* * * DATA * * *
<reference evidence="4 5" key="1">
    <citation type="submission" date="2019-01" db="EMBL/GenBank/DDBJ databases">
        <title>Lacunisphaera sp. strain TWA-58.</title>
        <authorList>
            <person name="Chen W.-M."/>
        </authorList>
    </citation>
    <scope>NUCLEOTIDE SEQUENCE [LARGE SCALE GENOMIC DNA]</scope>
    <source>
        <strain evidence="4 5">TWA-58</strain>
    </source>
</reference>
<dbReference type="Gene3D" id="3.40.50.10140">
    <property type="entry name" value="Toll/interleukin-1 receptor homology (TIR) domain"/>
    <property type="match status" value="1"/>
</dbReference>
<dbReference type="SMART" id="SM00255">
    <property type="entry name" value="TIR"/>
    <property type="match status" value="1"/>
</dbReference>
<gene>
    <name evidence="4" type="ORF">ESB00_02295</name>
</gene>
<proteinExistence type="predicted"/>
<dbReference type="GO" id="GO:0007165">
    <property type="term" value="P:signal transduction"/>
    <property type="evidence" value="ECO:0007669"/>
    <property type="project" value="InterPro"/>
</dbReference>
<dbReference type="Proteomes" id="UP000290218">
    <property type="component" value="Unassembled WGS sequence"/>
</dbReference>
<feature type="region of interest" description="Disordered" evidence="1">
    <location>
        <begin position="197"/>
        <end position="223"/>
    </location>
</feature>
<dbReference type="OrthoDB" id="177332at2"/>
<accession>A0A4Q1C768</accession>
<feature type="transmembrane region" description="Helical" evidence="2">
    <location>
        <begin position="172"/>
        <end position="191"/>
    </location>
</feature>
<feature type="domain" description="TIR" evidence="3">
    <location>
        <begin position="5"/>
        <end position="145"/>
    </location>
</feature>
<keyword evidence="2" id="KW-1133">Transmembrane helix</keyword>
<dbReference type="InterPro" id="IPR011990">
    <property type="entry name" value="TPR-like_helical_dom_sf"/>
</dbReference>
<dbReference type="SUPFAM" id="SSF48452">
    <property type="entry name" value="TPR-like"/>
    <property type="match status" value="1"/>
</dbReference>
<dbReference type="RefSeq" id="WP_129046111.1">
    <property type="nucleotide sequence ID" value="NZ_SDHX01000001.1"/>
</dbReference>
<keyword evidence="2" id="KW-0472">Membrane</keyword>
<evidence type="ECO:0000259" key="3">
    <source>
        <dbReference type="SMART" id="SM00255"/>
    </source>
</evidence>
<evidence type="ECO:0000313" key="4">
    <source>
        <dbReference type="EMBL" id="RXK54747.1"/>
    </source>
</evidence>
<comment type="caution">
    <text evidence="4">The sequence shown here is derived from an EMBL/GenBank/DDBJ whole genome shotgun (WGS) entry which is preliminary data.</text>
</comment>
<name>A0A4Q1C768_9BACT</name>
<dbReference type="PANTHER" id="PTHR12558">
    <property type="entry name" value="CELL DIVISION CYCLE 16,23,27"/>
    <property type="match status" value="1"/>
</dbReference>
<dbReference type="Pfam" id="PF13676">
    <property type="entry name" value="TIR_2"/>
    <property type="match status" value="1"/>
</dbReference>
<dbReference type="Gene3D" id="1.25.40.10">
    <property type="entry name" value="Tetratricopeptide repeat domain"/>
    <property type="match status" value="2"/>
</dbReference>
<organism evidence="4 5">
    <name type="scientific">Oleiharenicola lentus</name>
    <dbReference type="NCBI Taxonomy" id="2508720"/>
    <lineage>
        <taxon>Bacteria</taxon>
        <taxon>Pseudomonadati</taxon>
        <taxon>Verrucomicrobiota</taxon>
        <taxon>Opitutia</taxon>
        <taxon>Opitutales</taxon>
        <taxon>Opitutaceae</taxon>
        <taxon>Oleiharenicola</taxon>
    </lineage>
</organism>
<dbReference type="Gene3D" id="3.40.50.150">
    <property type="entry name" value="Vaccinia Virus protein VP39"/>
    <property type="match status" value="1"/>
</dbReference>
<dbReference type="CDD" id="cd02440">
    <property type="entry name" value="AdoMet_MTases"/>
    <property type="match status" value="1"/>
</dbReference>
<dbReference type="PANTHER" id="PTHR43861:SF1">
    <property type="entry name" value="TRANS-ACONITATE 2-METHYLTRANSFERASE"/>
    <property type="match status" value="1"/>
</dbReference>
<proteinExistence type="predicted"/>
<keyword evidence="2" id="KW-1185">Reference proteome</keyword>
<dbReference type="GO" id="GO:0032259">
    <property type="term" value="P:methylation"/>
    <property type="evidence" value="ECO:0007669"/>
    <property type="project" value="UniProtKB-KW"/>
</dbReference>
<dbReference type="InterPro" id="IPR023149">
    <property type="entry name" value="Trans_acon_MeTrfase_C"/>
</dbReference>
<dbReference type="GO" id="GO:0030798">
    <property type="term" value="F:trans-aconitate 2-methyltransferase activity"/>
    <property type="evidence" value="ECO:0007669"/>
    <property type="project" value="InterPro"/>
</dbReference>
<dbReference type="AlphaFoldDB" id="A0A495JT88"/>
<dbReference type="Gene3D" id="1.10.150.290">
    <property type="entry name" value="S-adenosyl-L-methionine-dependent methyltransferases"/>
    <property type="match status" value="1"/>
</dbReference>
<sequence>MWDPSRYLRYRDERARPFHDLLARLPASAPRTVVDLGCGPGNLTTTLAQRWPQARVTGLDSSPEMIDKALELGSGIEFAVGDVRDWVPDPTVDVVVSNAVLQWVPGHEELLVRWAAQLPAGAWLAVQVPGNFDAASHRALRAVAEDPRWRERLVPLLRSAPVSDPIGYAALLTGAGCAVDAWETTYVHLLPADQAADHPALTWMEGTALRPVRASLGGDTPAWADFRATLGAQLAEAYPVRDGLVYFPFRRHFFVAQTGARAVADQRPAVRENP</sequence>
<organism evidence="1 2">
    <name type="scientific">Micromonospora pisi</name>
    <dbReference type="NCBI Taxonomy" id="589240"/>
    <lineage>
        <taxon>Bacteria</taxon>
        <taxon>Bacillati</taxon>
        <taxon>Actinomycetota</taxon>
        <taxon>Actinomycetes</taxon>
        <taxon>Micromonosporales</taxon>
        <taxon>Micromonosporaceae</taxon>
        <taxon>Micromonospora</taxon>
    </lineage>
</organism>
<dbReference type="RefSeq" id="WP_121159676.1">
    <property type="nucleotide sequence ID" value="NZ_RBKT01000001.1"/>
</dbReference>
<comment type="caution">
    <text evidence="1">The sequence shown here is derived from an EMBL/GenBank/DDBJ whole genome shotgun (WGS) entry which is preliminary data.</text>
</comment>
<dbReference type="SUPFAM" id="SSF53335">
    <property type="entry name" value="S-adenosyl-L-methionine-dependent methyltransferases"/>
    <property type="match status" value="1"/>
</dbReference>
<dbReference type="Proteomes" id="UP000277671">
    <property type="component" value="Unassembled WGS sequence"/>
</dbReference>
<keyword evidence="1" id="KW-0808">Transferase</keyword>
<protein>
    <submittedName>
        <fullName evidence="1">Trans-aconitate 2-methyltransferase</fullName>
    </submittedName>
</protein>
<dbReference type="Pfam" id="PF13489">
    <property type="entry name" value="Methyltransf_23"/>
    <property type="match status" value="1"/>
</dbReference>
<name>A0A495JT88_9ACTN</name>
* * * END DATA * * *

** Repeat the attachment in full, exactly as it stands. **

<reference evidence="4 5" key="1">
    <citation type="submission" date="2019-01" db="EMBL/GenBank/DDBJ databases">
        <title>Lacunisphaera sp. strain TWA-58.</title>
        <authorList>
            <person name="Chen W.-M."/>
        </authorList>
    </citation>
    <scope>NUCLEOTIDE SEQUENCE [LARGE SCALE GENOMIC DNA]</scope>
    <source>
        <strain evidence="4 5">TWA-58</strain>
    </source>
</reference>
<dbReference type="Gene3D" id="3.40.50.10140">
    <property type="entry name" value="Toll/interleukin-1 receptor homology (TIR) domain"/>
    <property type="match status" value="1"/>
</dbReference>
<dbReference type="SMART" id="SM00255">
    <property type="entry name" value="TIR"/>
    <property type="match status" value="1"/>
</dbReference>
<gene>
    <name evidence="4" type="ORF">ESB00_02295</name>
</gene>
<proteinExistence type="predicted"/>
<dbReference type="GO" id="GO:0007165">
    <property type="term" value="P:signal transduction"/>
    <property type="evidence" value="ECO:0007669"/>
    <property type="project" value="InterPro"/>
</dbReference>
<dbReference type="Proteomes" id="UP000290218">
    <property type="component" value="Unassembled WGS sequence"/>
</dbReference>
<feature type="region of interest" description="Disordered" evidence="1">
    <location>
        <begin position="197"/>
        <end position="223"/>
    </location>
</feature>
<dbReference type="OrthoDB" id="177332at2"/>
<accession>A0A4Q1C768</accession>
<feature type="transmembrane region" description="Helical" evidence="2">
    <location>
        <begin position="172"/>
        <end position="191"/>
    </location>
</feature>
<feature type="domain" description="TIR" evidence="3">
    <location>
        <begin position="5"/>
        <end position="145"/>
    </location>
</feature>
<keyword evidence="2" id="KW-1133">Transmembrane helix</keyword>
<dbReference type="InterPro" id="IPR011990">
    <property type="entry name" value="TPR-like_helical_dom_sf"/>
</dbReference>
<dbReference type="SUPFAM" id="SSF48452">
    <property type="entry name" value="TPR-like"/>
    <property type="match status" value="1"/>
</dbReference>
<dbReference type="RefSeq" id="WP_129046111.1">
    <property type="nucleotide sequence ID" value="NZ_SDHX01000001.1"/>
</dbReference>
<keyword evidence="2" id="KW-0472">Membrane</keyword>
<evidence type="ECO:0000259" key="3">
    <source>
        <dbReference type="SMART" id="SM00255"/>
    </source>
</evidence>
<evidence type="ECO:0000313" key="4">
    <source>
        <dbReference type="EMBL" id="RXK54747.1"/>
    </source>
</evidence>
<comment type="caution">
    <text evidence="4">The sequence shown here is derived from an EMBL/GenBank/DDBJ whole genome shotgun (WGS) entry which is preliminary data.</text>
</comment>
<name>A0A4Q1C768_9BACT</name>
<dbReference type="PANTHER" id="PTHR12558">
    <property type="entry name" value="CELL DIVISION CYCLE 16,23,27"/>
    <property type="match status" value="1"/>
</dbReference>
<dbReference type="Pfam" id="PF13676">
    <property type="entry name" value="TIR_2"/>
    <property type="match status" value="1"/>
</dbReference>
<dbReference type="Gene3D" id="1.25.40.10">
    <property type="entry name" value="Tetratricopeptide repeat domain"/>
    <property type="match status" value="2"/>
</dbReference>
<organism evidence="4 5">
    <name type="scientific">Oleiharenicola lentus</name>
    <dbReference type="NCBI Taxonomy" id="2508720"/>
    <lineage>
        <taxon>Bacteria</taxon>
        <taxon>Pseudomonadati</taxon>
        <taxon>Verrucomicrobiota</taxon>
        <taxon>Opitutia</taxon>
        <taxon>Opitutales</taxon>
        <taxon>Opitutaceae</taxon>
        <taxon>Oleiharenicola</taxon>
    </lineage>
</organism>
<dbReference type="Gene3D" id="3.40.50.150">
    <property type="entry name" value="Vaccinia Virus protein VP39"/>
    <property type="match status" value="1"/>
</dbReference>
<dbReference type="CDD" id="cd02440">
    <property type="entry name" value="AdoMet_MTases"/>
    <property type="match status" value="1"/>
</dbReference>
<dbReference type="PANTHER" id="PTHR43861:SF1">
    <property type="entry name" value="TRANS-ACONITATE 2-METHYLTRANSFERASE"/>
    <property type="match status" value="1"/>
</dbReference>
<proteinExistence type="predicted"/>
<keyword evidence="2" id="KW-1185">Reference proteome</keyword>
<dbReference type="GO" id="GO:0032259">
    <property type="term" value="P:methylation"/>
    <property type="evidence" value="ECO:0007669"/>
    <property type="project" value="UniProtKB-KW"/>
</dbReference>
<dbReference type="InterPro" id="IPR023149">
    <property type="entry name" value="Trans_acon_MeTrfase_C"/>
</dbReference>
<dbReference type="GO" id="GO:0030798">
    <property type="term" value="F:trans-aconitate 2-methyltransferase activity"/>
    <property type="evidence" value="ECO:0007669"/>
    <property type="project" value="InterPro"/>
</dbReference>
<dbReference type="AlphaFoldDB" id="A0A495JT88"/>
<dbReference type="Gene3D" id="1.10.150.290">
    <property type="entry name" value="S-adenosyl-L-methionine-dependent methyltransferases"/>
    <property type="match status" value="1"/>
</dbReference>
<sequence>MWDPSRYLRYRDERARPFHDLLARLPASAPRTVVDLGCGPGNLTTTLAQRWPQARVTGLDSSPEMIDKALELGSGIEFAVGDVRDWVPDPTVDVVVSNAVLQWVPGHEELLVRWAAQLPAGAWLAVQVPGNFDAASHRALRAVAEDPRWRERLVPLLRSAPVSDPIGYAALLTGAGCAVDAWETTYVHLLPADQAADHPALTWMEGTALRPVRASLGGDTPAWADFRATLGAQLAEAYPVRDGLVYFPFRRHFFVAQTGARAVADQRPAVRENP</sequence>
<organism evidence="1 2">
    <name type="scientific">Micromonospora pisi</name>
    <dbReference type="NCBI Taxonomy" id="589240"/>
    <lineage>
        <taxon>Bacteria</taxon>
        <taxon>Bacillati</taxon>
        <taxon>Actinomycetota</taxon>
        <taxon>Actinomycetes</taxon>
        <taxon>Micromonosporales</taxon>
        <taxon>Micromonosporaceae</taxon>
        <taxon>Micromonospora</taxon>
    </lineage>
</organism>
<dbReference type="RefSeq" id="WP_121159676.1">
    <property type="nucleotide sequence ID" value="NZ_RBKT01000001.1"/>
</dbReference>
<comment type="caution">
    <text evidence="1">The sequence shown here is derived from an EMBL/GenBank/DDBJ whole genome shotgun (WGS) entry which is preliminary data.</text>
</comment>
<dbReference type="SUPFAM" id="SSF53335">
    <property type="entry name" value="S-adenosyl-L-methionine-dependent methyltransferases"/>
    <property type="match status" value="1"/>
</dbReference>
<dbReference type="Proteomes" id="UP000277671">
    <property type="component" value="Unassembled WGS sequence"/>
</dbReference>
<keyword evidence="1" id="KW-0808">Transferase</keyword>
<protein>
    <submittedName>
        <fullName evidence="1">Trans-aconitate 2-methyltransferase</fullName>
    </submittedName>
</protein>
<dbReference type="Pfam" id="PF13489">
    <property type="entry name" value="Methyltransf_23"/>
    <property type="match status" value="1"/>
</dbReference>
<name>A0A495JT88_9ACTN</name>